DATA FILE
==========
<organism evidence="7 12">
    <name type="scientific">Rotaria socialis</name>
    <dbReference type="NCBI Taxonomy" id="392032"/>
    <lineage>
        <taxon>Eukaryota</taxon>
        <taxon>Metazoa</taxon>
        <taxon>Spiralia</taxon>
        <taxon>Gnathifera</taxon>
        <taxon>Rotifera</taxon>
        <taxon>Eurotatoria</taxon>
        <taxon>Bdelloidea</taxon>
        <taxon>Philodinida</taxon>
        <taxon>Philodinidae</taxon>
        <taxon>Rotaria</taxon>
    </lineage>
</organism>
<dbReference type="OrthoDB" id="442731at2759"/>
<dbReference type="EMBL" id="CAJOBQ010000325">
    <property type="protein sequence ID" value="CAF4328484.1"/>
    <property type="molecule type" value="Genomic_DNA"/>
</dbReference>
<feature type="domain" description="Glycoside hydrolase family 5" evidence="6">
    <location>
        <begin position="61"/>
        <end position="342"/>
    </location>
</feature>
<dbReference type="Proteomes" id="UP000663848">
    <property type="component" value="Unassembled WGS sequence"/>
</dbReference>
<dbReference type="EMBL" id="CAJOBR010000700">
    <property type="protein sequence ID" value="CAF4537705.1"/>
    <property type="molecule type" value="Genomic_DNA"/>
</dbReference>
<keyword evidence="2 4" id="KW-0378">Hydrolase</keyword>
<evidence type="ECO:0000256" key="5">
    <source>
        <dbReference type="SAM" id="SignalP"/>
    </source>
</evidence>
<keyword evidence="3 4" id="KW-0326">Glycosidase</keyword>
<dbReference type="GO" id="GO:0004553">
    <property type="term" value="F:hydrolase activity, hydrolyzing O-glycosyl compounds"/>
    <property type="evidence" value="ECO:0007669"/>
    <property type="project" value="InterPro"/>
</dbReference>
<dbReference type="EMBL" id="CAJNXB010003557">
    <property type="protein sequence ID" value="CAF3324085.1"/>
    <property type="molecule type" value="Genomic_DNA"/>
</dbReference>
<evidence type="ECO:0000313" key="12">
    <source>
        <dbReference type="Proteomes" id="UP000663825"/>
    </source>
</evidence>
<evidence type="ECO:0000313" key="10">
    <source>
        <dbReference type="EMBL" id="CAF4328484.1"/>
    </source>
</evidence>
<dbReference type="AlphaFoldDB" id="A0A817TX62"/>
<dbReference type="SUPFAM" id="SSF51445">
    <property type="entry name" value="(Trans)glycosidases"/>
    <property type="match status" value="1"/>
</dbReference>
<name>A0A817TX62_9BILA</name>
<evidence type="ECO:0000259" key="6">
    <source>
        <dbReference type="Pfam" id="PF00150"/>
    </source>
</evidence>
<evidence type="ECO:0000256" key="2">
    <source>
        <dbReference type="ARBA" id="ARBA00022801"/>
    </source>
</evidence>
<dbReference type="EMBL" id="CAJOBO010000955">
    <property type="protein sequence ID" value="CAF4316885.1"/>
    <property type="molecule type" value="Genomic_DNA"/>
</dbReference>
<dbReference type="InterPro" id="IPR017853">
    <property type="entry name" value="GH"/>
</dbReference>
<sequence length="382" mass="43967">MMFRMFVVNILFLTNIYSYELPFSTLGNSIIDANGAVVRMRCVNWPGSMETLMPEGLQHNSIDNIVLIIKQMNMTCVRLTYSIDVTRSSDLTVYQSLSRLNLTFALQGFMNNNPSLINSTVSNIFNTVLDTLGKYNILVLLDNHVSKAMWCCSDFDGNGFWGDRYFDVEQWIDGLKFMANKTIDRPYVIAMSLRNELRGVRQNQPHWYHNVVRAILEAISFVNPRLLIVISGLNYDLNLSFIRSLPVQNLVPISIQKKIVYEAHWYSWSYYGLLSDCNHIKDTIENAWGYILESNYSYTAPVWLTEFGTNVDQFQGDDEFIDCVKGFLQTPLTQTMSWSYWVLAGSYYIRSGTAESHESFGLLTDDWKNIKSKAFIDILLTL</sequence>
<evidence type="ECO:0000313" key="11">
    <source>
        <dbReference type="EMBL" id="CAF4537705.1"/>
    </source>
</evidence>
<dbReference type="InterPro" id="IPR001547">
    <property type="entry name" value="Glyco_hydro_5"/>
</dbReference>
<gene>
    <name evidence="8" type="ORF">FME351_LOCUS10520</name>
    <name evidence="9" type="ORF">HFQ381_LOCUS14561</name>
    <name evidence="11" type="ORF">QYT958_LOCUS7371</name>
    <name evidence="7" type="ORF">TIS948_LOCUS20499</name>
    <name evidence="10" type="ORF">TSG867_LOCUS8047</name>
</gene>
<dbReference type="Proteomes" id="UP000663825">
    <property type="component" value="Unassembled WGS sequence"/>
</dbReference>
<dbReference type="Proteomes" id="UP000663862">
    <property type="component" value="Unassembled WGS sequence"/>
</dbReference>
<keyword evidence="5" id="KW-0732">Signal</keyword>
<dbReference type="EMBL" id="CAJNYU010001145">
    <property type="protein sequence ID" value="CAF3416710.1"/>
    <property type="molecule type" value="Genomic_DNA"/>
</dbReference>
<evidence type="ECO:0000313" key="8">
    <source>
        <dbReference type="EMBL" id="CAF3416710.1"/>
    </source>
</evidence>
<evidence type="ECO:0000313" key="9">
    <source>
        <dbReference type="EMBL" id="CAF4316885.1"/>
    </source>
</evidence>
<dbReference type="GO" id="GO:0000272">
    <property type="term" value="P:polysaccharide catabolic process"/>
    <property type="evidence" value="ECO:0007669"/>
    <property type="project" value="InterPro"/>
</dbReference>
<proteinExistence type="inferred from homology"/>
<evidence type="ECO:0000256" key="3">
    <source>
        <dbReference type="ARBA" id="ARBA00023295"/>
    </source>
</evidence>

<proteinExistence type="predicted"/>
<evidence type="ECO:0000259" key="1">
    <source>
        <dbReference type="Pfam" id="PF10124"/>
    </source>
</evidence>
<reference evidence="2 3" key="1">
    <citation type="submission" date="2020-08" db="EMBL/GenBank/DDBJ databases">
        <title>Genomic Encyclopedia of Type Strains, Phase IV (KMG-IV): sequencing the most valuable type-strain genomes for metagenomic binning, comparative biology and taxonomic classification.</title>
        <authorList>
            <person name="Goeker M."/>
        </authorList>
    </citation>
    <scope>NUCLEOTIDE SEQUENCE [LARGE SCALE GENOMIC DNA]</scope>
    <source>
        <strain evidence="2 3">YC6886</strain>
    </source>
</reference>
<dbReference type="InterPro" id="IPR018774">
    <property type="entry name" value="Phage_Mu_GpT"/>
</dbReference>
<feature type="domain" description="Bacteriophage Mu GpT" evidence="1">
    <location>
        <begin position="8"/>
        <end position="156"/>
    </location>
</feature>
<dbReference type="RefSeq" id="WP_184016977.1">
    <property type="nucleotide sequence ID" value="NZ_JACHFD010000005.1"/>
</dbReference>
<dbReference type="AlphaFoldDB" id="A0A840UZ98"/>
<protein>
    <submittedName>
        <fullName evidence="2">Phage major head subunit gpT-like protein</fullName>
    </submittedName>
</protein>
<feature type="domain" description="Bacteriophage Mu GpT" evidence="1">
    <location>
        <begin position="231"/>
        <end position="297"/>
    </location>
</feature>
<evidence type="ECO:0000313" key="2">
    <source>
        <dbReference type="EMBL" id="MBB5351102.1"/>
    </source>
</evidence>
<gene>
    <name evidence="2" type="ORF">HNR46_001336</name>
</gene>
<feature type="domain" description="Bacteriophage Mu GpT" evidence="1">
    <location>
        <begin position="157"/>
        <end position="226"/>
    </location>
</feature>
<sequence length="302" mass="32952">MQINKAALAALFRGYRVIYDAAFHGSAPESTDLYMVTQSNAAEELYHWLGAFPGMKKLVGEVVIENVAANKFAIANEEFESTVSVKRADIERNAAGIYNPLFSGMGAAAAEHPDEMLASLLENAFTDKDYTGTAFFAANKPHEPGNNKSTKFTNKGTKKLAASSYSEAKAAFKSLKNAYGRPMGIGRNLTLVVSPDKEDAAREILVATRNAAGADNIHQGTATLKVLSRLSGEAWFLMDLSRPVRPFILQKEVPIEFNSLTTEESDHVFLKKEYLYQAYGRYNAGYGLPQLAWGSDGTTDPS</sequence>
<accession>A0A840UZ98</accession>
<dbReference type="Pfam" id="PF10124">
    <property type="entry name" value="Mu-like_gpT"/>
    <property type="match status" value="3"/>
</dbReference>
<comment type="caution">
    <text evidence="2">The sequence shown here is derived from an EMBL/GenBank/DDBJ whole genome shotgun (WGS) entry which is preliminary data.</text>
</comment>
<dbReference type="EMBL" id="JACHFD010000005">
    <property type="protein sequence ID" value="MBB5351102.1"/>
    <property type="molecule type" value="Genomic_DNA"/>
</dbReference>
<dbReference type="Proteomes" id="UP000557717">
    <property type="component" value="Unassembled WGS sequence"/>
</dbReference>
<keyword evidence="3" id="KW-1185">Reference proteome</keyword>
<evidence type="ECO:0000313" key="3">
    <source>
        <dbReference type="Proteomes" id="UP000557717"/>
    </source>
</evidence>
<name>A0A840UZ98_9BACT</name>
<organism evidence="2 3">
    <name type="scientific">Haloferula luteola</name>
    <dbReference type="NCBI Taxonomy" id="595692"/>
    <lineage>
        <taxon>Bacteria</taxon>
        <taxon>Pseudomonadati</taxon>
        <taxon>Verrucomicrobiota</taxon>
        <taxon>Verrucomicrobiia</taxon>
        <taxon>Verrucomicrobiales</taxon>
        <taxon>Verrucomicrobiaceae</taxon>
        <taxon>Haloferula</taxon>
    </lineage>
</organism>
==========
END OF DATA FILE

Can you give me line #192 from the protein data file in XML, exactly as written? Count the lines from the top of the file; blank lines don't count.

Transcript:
    <property type="match status" value="3"/>